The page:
How can digital tools assist researchers in the study of works of art? How can such tools help the general public explore, discover and connect to our cultural and artistic past?
The digitization of millions of artworks by museums, libraries and cultural institution brings unprecedented access and opportunity to engage with collections. It also poses new challenges in the search, retrieval, and analysis of visual material. Currently, online databases of art can only be searched through keywords, or tags, namely the textual metadata of the original object. Textual queries, however, are not designed to search visual information which has not been indexed – they cannot for instance find similar shapes, forms, or motifs. This is why a new tool for searching art through its visual attributes is needed.
The Replica project led by the DHLAB aims to build the first search engine designed specifically for the search and exploration of artistic collections (including paintings, drawings, engravings, sculpture and photography). This employs the latest state-of-the art artificial intelligence techniques, such as Deep Learning and Convolutional Neural Networks, for the search and display of information.
In partnership with the Giorgio Cini Foundation in Venice and Factum Arte in Madrid, the Replica project aims to digitize roughly one million artistic reproductions using these images to populate the new search engine and as the basis for new art historical inquiries.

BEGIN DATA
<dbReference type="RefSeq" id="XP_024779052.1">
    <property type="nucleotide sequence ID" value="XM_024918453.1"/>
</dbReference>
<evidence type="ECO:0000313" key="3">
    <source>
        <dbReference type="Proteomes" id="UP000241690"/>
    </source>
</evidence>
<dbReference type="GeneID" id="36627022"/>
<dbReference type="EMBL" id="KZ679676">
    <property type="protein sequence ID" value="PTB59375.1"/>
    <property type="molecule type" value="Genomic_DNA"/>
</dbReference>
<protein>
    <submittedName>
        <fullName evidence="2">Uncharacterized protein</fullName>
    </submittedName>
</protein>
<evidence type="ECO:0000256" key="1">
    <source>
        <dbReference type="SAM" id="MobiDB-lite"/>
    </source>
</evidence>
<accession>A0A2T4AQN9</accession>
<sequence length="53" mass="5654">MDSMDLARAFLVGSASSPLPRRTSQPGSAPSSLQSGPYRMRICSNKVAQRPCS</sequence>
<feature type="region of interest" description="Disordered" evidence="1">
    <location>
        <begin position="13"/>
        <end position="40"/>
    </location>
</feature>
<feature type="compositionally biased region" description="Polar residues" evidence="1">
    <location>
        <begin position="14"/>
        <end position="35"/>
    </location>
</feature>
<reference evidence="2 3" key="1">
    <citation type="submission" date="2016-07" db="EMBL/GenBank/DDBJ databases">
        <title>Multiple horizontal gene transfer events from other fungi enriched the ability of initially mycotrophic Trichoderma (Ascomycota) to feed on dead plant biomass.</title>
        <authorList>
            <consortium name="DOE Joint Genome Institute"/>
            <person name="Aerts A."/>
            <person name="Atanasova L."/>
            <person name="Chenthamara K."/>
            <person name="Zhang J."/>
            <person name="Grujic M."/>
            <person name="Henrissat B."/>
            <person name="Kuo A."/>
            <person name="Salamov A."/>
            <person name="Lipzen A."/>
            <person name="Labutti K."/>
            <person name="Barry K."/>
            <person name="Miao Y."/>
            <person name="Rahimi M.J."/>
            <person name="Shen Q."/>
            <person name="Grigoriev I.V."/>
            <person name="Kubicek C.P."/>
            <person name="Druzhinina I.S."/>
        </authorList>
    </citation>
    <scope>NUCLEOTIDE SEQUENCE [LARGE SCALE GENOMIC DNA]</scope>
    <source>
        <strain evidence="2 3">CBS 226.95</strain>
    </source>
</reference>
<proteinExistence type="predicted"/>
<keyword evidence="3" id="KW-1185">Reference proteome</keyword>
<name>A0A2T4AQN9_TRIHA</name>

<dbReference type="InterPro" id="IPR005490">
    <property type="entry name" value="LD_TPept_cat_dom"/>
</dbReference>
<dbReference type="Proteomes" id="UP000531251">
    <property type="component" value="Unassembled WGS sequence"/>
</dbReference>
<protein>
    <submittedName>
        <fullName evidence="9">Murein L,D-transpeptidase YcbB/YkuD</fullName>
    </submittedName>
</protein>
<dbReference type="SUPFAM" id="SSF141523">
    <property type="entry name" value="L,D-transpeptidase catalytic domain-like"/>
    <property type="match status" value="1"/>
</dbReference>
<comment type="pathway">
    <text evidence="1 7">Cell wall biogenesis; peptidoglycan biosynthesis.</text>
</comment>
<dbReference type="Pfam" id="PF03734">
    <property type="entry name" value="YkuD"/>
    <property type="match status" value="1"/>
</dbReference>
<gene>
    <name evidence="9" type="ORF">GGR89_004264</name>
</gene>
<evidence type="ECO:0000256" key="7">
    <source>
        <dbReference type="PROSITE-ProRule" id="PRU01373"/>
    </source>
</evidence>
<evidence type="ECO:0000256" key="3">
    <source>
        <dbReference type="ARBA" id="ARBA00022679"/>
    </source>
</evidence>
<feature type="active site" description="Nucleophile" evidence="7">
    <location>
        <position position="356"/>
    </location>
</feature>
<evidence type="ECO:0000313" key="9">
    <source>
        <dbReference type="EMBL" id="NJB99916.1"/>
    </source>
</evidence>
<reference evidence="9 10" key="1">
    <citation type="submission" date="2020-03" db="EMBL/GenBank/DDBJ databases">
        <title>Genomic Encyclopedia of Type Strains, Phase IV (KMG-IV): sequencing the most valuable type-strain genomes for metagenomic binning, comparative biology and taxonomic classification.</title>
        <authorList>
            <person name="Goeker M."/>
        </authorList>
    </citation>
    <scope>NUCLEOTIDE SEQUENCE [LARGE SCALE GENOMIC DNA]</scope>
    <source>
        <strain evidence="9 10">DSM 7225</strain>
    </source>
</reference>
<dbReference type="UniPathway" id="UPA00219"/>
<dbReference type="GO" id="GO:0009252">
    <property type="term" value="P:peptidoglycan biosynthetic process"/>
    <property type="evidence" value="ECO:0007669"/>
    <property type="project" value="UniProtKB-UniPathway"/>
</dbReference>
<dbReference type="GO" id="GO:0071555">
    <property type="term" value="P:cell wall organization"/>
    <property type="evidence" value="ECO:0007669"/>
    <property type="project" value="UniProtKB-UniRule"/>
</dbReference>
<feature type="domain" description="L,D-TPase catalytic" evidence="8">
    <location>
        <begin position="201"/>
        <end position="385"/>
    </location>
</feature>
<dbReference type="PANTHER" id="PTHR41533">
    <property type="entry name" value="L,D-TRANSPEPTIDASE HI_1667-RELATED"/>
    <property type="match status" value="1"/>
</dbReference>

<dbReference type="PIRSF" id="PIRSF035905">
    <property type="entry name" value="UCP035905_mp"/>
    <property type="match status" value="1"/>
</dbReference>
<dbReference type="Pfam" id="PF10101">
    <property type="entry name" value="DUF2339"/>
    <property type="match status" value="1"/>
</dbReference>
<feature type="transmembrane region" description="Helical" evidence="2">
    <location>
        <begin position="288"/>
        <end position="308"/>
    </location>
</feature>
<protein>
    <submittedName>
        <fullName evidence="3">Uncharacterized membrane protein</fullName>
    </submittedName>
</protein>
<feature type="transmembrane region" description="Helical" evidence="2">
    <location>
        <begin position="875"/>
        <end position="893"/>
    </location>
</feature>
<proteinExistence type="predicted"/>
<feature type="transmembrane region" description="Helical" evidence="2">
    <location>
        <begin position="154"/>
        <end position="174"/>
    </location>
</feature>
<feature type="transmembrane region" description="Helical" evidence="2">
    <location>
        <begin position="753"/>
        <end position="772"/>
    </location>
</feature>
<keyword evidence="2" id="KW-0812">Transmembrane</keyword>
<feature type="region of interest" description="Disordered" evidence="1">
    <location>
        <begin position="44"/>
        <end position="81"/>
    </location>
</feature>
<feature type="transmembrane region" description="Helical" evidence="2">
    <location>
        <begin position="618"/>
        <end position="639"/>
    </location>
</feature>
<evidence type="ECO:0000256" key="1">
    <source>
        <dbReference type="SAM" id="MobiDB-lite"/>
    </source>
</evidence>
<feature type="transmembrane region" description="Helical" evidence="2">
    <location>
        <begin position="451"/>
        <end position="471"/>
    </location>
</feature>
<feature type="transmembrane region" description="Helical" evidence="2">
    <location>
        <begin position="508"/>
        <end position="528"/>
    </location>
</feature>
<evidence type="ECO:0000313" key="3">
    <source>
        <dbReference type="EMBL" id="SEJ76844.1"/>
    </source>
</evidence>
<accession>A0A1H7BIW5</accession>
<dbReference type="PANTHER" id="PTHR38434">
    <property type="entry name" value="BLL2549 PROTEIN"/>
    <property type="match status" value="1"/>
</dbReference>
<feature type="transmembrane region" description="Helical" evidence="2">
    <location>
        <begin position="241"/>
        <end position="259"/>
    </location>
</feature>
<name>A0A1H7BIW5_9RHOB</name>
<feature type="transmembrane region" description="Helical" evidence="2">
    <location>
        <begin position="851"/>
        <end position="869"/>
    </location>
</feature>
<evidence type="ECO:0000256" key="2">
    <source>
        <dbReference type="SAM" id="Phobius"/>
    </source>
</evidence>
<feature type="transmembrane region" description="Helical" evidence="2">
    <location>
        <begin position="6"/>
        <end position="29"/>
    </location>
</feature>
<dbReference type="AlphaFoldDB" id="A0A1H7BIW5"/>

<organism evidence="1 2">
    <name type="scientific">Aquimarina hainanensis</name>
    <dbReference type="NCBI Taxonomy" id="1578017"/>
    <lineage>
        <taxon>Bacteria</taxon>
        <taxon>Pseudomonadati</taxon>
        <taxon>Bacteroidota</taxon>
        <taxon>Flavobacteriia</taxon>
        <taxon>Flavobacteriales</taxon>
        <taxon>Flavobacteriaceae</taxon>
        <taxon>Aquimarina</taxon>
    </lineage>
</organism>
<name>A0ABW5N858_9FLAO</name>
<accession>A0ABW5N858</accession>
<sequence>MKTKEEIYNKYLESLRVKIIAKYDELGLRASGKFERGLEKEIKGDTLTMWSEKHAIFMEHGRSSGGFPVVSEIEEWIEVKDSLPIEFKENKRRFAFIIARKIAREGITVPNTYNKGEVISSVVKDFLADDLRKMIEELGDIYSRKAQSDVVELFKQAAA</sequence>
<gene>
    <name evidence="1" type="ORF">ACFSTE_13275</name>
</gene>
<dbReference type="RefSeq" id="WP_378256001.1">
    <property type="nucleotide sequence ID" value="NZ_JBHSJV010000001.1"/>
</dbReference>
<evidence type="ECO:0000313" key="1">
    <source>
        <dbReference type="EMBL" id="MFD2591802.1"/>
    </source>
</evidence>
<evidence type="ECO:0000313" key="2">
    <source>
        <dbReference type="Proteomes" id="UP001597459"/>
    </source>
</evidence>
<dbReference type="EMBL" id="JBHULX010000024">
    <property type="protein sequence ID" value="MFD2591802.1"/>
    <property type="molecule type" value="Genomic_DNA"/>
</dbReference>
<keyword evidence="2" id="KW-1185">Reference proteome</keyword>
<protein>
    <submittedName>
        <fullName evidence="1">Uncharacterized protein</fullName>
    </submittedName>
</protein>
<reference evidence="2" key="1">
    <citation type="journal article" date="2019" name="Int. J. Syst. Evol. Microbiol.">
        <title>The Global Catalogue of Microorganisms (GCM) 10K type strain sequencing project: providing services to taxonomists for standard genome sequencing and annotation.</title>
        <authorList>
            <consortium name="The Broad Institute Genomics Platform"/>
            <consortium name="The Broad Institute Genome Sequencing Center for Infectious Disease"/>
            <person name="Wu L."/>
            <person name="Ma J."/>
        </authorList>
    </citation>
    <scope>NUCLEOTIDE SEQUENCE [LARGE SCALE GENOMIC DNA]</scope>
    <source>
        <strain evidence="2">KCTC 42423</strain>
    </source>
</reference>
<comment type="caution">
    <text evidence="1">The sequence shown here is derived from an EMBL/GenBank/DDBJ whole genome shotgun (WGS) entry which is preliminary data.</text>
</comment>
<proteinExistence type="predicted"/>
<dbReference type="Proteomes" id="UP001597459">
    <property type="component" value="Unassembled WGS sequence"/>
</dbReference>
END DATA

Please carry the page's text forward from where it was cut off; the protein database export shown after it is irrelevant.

Adam Lowe and Factum Arte have been collaborating with the Fondazione Giorgio Cini for a long time and have now built a specially designed circular scanning system, capable of recording 12 A3 sized double sided images at 400DPI per minute. The paired images are automatically downloaded with metadata tags and archived. The scanner is also equipped with a system of automatic object detection, a controlled light source and instant visualization of the images as they are being recorded.
Replica opens new avenues for exploring and engaging with artistic collections. It assists art historians in the study of iconography, the transmission of forms, styles and patterns, while engaging larger audiences in a process of learning and discovery.
- Factum Arte Foundation
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